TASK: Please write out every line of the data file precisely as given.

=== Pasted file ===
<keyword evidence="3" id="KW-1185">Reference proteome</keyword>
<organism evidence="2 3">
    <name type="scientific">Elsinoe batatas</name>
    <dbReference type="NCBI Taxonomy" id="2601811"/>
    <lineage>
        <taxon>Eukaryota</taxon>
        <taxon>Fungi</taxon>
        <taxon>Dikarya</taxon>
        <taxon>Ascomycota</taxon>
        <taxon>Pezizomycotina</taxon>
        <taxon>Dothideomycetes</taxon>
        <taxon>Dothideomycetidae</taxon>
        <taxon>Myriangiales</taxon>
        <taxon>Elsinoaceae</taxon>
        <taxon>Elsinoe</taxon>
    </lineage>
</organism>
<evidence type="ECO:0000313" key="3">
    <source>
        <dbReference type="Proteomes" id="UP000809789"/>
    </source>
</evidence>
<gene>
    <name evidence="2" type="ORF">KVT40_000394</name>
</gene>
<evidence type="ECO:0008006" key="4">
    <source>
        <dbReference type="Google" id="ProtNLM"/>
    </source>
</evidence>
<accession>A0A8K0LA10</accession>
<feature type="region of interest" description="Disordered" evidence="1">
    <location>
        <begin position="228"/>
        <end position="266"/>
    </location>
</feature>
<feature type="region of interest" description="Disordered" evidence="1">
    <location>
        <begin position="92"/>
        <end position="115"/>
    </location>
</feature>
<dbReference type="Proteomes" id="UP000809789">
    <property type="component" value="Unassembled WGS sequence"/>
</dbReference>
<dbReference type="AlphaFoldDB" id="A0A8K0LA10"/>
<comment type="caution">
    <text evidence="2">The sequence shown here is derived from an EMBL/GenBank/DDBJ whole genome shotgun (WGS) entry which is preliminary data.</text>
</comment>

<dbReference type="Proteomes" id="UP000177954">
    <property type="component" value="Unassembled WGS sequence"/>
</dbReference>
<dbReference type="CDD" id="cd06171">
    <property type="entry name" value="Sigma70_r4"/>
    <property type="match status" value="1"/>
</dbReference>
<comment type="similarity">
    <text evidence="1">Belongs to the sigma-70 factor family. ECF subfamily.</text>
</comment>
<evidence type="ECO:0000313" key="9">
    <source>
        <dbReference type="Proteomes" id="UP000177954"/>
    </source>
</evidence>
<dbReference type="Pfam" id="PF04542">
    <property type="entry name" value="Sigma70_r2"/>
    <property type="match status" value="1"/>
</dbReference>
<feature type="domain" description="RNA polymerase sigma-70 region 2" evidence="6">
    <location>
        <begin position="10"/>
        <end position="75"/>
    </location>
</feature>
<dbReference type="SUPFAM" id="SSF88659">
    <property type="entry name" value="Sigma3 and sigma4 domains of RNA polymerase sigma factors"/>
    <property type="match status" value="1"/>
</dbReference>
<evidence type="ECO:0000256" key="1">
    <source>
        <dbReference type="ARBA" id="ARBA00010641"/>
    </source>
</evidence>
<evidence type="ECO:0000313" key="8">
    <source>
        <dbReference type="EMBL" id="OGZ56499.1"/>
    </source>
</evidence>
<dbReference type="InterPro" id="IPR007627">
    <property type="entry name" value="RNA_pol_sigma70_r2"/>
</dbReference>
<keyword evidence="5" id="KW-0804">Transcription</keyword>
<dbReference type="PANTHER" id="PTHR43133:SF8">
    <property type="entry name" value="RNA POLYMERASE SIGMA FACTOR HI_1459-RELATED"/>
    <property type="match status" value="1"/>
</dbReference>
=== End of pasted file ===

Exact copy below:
<keyword evidence="3" id="KW-1185">Reference proteome</keyword>
<organism evidence="2 3">
    <name type="scientific">Elsinoe batatas</name>
    <dbReference type="NCBI Taxonomy" id="2601811"/>
    <lineage>
        <taxon>Eukaryota</taxon>
        <taxon>Fungi</taxon>
        <taxon>Dikarya</taxon>
        <taxon>Ascomycota</taxon>
        <taxon>Pezizomycotina</taxon>
        <taxon>Dothideomycetes</taxon>
        <taxon>Dothideomycetidae</taxon>
        <taxon>Myriangiales</taxon>
        <taxon>Elsinoaceae</taxon>
        <taxon>Elsinoe</taxon>
    </lineage>
</organism>
<evidence type="ECO:0000313" key="3">
    <source>
        <dbReference type="Proteomes" id="UP000809789"/>
    </source>
</evidence>
<gene>
    <name evidence="2" type="ORF">KVT40_000394</name>
</gene>
<evidence type="ECO:0008006" key="4">
    <source>
        <dbReference type="Google" id="ProtNLM"/>
    </source>
</evidence>
<accession>A0A8K0LA10</accession>
<feature type="region of interest" description="Disordered" evidence="1">
    <location>
        <begin position="228"/>
        <end position="266"/>
    </location>
</feature>
<feature type="region of interest" description="Disordered" evidence="1">
    <location>
        <begin position="92"/>
        <end position="115"/>
    </location>
</feature>
<dbReference type="Proteomes" id="UP000809789">
    <property type="component" value="Unassembled WGS sequence"/>
</dbReference>
<dbReference type="AlphaFoldDB" id="A0A8K0LA10"/>
<comment type="caution">
    <text evidence="2">The sequence shown here is derived from an EMBL/GenBank/DDBJ whole genome shotgun (WGS) entry which is preliminary data.</text>
</comment>

<dbReference type="Proteomes" id="UP000177954">
    <property type="component" value="Unassembled WGS sequence"/>
</dbReference>
<dbReference type="CDD" id="cd06171">
    <property type="entry name" value="Sigma70_r4"/>
    <property type="match status" value="1"/>
</dbReference>
<comment type="similarity">
    <text evidence="1">Belongs to the sigma-70 factor family. ECF subfamily.</text>
</comment>
<evidence type="ECO:0000313" key="9">
    <source>
        <dbReference type="Proteomes" id="UP000177954"/>
    </source>
</evidence>
<dbReference type="Pfam" id="PF04542">
    <property type="entry name" value="Sigma70_r2"/>
    <property type="match status" value="1"/>
</dbReference>
<feature type="domain" description="RNA polymerase sigma-70 region 2" evidence="6">
    <location>
        <begin position="10"/>
        <end position="75"/>
    </location>
</feature>
<dbReference type="SUPFAM" id="SSF88659">
    <property type="entry name" value="Sigma3 and sigma4 domains of RNA polymerase sigma factors"/>
    <property type="match status" value="1"/>
</dbReference>
<evidence type="ECO:0000256" key="1">
    <source>
        <dbReference type="ARBA" id="ARBA00010641"/>
    </source>
</evidence>
<evidence type="ECO:0000313" key="8">
    <source>
        <dbReference type="EMBL" id="OGZ56499.1"/>
    </source>
</evidence>
<dbReference type="InterPro" id="IPR007627">
    <property type="entry name" value="RNA_pol_sigma70_r2"/>
</dbReference>
<keyword evidence="5" id="KW-0804">Transcription</keyword>
<dbReference type="PANTHER" id="PTHR43133:SF8">
    <property type="entry name" value="RNA POLYMERASE SIGMA FACTOR HI_1459-RELATED"/>
    <property type="match status" value="1"/>
</dbReference>